Bankrate regularly surveys approximately 4,800 banks and credit unions in all 50 states to provide you with one of the most comprehensive comparisons of rates. All of the checking accounts below are insured by the FDIC at banks or the NCUA at credit unions.
Before you choose an interest-bearing checking account, pay attention to the requirements you must meet to earn the highest yield. You may need to set up direct deposit, enroll in eStatements and/or make a certain number of debit card purchases each month.
While savings account rates have increased in recent months, interest-bearing checking account rates have largely remained stagnant. Still, the best checking account rates are more than two times higher than the best savings account rates.
If you can't meet the criteria to qualify for one of the best checking account rates, consider opening a high-yield CD instead.
A checking account is a type of financial tool that offers everyday access to your money. These accounts typically come with personal checks and a debit card. And, there's no limit to how often you can use your money. You can withdraw, transfer, write checks, make debit card charges and deposit money as often as you'd like.
Virtually all banks and credit unions offer checking accounts. The accounts are typically quick to set up with a small deposit. However, they tend to have lower rates than savings and money market accounts — if they pay interest at all.
That said, checking accounts offer the same amount of safety.
Checking accounts, like savings and money market accounts, are insured up to $250,000 by the Federal Deposit Insurance Corp. (FDIC) at banks and up to the same amount at credit unions by the National Credit Union Association (NCUA).
Because of their accessibility and safety, checking accounts make for a good financial hub, an account that can be used to pay bills, make purchases and receive deposits.
Indeed, these accounts can help simplify your financial life. For example, you can set up your checking account to receive automatic deposits from your employer and make automatic withdrawals to pay your bills.
Checking accounts are great for daily use in general, but the online variety have several benefits over accounts from traditional brick-and-mortar banks.
Specifically, when you open a checking account at an online bank, your money is available anywhere there's an internet connection and at any time — online banks are open 24 hours per day and seven days per week. Some online banks even offer round-the-clock customer service.
Online banks also have low overhead costs, which means they are able to return those savings to their customers in the form of higher rates.
Checking accounts haven't traditionally paid interest, but many banks and credit unions now offer high-yield checking account options.
These accounts earn interest that compounds at least once per year. However, they often come with some caveats. For instance, you may have to maintain a minimum or maximum balance, and use your debit card a certain number of times per month in order to earn the interest rate.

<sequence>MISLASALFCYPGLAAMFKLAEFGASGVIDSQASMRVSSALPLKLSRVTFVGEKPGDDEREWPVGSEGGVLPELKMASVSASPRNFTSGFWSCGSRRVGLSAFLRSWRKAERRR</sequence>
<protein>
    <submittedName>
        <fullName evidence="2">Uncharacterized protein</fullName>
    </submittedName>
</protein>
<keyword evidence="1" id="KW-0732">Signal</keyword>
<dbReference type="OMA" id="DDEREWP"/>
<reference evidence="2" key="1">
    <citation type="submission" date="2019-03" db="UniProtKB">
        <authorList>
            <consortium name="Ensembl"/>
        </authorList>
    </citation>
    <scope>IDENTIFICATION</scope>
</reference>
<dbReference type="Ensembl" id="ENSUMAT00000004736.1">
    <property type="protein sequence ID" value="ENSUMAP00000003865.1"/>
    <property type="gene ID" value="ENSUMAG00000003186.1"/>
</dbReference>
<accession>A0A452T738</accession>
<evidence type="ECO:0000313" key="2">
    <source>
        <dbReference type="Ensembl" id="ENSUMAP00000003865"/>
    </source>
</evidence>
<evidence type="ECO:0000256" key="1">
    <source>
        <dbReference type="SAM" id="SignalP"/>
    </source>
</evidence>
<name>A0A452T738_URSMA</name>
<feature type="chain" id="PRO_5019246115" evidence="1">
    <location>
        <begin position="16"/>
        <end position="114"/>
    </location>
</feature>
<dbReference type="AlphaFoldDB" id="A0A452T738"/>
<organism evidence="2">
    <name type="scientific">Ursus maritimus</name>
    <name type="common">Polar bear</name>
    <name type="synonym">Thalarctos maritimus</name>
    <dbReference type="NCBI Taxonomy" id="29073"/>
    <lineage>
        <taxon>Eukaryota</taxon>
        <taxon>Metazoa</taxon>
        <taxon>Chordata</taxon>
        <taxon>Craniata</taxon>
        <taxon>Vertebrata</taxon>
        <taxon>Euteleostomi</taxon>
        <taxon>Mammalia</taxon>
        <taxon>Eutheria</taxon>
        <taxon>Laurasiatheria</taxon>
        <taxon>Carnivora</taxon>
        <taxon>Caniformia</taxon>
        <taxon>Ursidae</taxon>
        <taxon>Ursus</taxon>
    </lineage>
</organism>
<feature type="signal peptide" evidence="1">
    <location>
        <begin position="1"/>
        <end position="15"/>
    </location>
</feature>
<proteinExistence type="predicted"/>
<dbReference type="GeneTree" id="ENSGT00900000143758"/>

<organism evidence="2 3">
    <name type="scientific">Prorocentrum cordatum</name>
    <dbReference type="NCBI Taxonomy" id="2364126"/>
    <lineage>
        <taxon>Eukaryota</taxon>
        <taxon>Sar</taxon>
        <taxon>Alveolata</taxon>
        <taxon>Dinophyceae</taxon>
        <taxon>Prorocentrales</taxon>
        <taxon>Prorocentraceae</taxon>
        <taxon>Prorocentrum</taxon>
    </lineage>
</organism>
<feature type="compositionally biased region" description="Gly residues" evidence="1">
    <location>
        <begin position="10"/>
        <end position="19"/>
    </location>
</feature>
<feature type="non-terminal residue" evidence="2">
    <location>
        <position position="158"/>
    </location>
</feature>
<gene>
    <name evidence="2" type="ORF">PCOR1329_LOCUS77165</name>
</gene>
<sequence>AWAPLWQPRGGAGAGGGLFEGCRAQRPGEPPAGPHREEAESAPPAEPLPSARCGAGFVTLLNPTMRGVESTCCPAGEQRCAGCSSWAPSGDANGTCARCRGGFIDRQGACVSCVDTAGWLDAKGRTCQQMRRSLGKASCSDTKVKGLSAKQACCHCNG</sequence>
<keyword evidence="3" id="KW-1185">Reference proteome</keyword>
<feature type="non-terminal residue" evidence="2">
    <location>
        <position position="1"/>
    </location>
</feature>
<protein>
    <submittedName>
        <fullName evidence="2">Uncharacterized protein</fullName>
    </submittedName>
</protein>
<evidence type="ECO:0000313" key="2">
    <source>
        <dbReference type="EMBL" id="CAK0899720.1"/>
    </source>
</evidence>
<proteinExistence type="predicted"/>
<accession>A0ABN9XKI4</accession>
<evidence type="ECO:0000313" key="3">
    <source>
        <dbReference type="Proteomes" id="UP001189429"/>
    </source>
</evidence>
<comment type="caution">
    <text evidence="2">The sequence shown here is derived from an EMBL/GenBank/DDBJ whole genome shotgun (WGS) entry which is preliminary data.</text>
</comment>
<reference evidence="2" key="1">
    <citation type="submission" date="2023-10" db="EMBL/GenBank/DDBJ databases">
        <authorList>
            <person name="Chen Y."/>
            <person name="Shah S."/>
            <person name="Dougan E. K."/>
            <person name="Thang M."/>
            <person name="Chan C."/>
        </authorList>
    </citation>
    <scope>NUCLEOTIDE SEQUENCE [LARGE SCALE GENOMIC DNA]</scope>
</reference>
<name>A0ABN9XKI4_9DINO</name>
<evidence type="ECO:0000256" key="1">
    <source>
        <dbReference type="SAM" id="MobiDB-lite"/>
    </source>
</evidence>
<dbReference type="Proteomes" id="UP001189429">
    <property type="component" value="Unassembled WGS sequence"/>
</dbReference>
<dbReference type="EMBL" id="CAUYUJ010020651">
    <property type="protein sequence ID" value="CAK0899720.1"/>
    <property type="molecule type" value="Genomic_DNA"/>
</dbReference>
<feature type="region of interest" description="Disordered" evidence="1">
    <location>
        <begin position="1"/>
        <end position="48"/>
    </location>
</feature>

In addition, high-yield checking accounts typically pay a lower rate than savings accounts.
Both checking and savings accounts can be found at banks, credit unions and community banks, but they differ in some important ways.
Free checking accounts aren't yet totally a thing of the past, but they can be a challenging to find. In fact, only 38 percent of checking accounts at larger banks are now free, according to the most recent Bankrate Checking Survey.
They are more common at community banks and credit unions — 84 percent of credit unions offer free checking, according to another Bankrate survey.
"Free" checking accounts don't require a monthly fee or minimum balance requirement to open an account.
But it's still wise to watch for fees. Banks and credit unions offering free checking accounts will still charge for things like overdrafts, which can easily add up to $30 or more.
Fresh start checking is for those who have been turned down for a checking account because of banking mistakes. If your name has been put on a list by the consumer reporting agency ChexSystems, these types of checking accounts can be a great option.
Often found at community banks and credit unions, fresh start accounts can help you rebuild your banking history. But they don't come with all of the services of a regular checking account.
Fresh start accounts generally have a monthly fee that can't be waived attached to them. And they may come with additional requirements, depending on the institution with the account.
The upside to these accounts is that if you're able to demonstrate solid money management skills over several months, the bank may allow you to upgrade and open a regular checking account.
Checking accounts typically have some general requirements. And if you don't meet them, it can be difficult to open an account.
It's important to be aware of minimums and fees when opening a checking account. Here's an explanation of the different types of minimum requirements and fees you may face:
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